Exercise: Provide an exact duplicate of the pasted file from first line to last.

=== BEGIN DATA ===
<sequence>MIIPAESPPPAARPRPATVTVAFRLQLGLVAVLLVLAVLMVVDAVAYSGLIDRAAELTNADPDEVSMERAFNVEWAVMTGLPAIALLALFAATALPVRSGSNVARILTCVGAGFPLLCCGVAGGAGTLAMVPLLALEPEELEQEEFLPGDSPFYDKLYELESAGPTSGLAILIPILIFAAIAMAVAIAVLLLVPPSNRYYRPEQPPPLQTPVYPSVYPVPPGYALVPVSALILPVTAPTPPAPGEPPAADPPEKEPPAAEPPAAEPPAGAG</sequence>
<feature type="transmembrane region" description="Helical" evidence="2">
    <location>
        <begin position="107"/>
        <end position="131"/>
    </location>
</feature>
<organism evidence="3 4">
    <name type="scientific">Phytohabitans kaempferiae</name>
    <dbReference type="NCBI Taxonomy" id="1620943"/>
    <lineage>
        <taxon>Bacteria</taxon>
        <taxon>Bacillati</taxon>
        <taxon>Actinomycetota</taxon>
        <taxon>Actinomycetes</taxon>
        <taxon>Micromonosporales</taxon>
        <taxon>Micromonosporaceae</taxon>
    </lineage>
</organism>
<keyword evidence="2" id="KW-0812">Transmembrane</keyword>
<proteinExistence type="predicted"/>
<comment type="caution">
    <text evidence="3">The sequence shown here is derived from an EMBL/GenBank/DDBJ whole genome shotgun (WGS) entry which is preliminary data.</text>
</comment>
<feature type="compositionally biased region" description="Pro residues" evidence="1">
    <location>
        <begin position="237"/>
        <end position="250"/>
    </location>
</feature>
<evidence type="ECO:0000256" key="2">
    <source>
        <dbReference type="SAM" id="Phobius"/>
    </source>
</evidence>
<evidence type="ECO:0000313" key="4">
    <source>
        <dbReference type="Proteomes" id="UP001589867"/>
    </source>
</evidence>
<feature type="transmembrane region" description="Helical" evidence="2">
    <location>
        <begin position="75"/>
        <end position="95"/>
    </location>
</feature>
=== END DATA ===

<sequence>MIIPAESPPPAARPRPATVTVAFRLQLGLVAVLLVLAVLMVVDAVAYSGLIDRAAELTNADPDEVSMERAFNVEWAVMTGLPAIALLALFAATALPVRSGSNVARILTCVGAGFPLLCCGVAGGAGTLAMVPLLALEPEELEQEEFLPGDSPFYDKLYELESAGPTSGLAILIPILIFAAIAMAVAIAVLLLVPPSNRYYRPEQPPPLQTPVYPSVYPVPPGYALVPVSALILPVTAPTPPAPGEPPAADPPEKEPPAAEPPAAEPPAGAG</sequence>
<feature type="transmembrane region" description="Helical" evidence="2">
    <location>
        <begin position="107"/>
        <end position="131"/>
    </location>
</feature>
<organism evidence="3 4">
    <name type="scientific">Phytohabitans kaempferiae</name>
    <dbReference type="NCBI Taxonomy" id="1620943"/>
    <lineage>
        <taxon>Bacteria</taxon>
        <taxon>Bacillati</taxon>
        <taxon>Actinomycetota</taxon>
        <taxon>Actinomycetes</taxon>
        <taxon>Micromonosporales</taxon>
        <taxon>Micromonosporaceae</taxon>
    </lineage>
</organism>
<keyword evidence="2" id="KW-0812">Transmembrane</keyword>
<proteinExistence type="predicted"/>
<comment type="caution">
    <text evidence="3">The sequence shown here is derived from an EMBL/GenBank/DDBJ whole genome shotgun (WGS) entry which is preliminary data.</text>
</comment>
<feature type="compositionally biased region" description="Pro residues" evidence="1">
    <location>
        <begin position="237"/>
        <end position="250"/>
    </location>
</feature>
<evidence type="ECO:0000256" key="2">
    <source>
        <dbReference type="SAM" id="Phobius"/>
    </source>
</evidence>
<evidence type="ECO:0000313" key="4">
    <source>
        <dbReference type="Proteomes" id="UP001589867"/>
    </source>
</evidence>
<feature type="transmembrane region" description="Helical" evidence="2">
    <location>
        <begin position="75"/>
        <end position="95"/>
    </location>
</feature>